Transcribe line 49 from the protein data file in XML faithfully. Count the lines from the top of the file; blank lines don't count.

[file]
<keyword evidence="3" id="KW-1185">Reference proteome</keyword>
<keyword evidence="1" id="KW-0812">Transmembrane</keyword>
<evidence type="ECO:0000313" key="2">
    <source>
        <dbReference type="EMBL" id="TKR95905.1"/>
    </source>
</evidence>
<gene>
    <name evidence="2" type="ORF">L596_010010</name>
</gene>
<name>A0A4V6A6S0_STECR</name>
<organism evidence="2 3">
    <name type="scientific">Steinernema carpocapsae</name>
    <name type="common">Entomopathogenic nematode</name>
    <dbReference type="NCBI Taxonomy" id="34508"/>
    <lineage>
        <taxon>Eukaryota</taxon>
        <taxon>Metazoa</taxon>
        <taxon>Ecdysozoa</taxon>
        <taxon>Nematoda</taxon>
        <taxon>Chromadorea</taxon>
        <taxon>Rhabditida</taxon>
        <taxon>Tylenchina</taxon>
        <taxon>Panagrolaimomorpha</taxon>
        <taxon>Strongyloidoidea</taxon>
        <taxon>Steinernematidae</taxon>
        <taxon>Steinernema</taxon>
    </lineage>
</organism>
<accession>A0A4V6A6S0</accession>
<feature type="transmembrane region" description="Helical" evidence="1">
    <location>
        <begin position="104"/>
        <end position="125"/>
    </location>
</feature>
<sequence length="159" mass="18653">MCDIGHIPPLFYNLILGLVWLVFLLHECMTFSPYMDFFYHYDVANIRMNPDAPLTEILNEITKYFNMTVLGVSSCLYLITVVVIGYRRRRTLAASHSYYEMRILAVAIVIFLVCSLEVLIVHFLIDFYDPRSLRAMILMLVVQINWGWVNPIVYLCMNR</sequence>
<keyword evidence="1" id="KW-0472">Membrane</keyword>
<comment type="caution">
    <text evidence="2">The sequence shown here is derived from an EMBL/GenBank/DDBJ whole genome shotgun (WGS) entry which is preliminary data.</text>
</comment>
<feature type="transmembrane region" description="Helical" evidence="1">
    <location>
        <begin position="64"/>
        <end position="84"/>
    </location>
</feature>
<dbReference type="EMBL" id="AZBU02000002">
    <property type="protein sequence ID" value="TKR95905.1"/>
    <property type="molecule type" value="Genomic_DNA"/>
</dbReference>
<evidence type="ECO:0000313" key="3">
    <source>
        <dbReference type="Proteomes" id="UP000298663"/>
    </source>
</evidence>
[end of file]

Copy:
    <property type="protein sequence ID" value="TKR95905.1"/>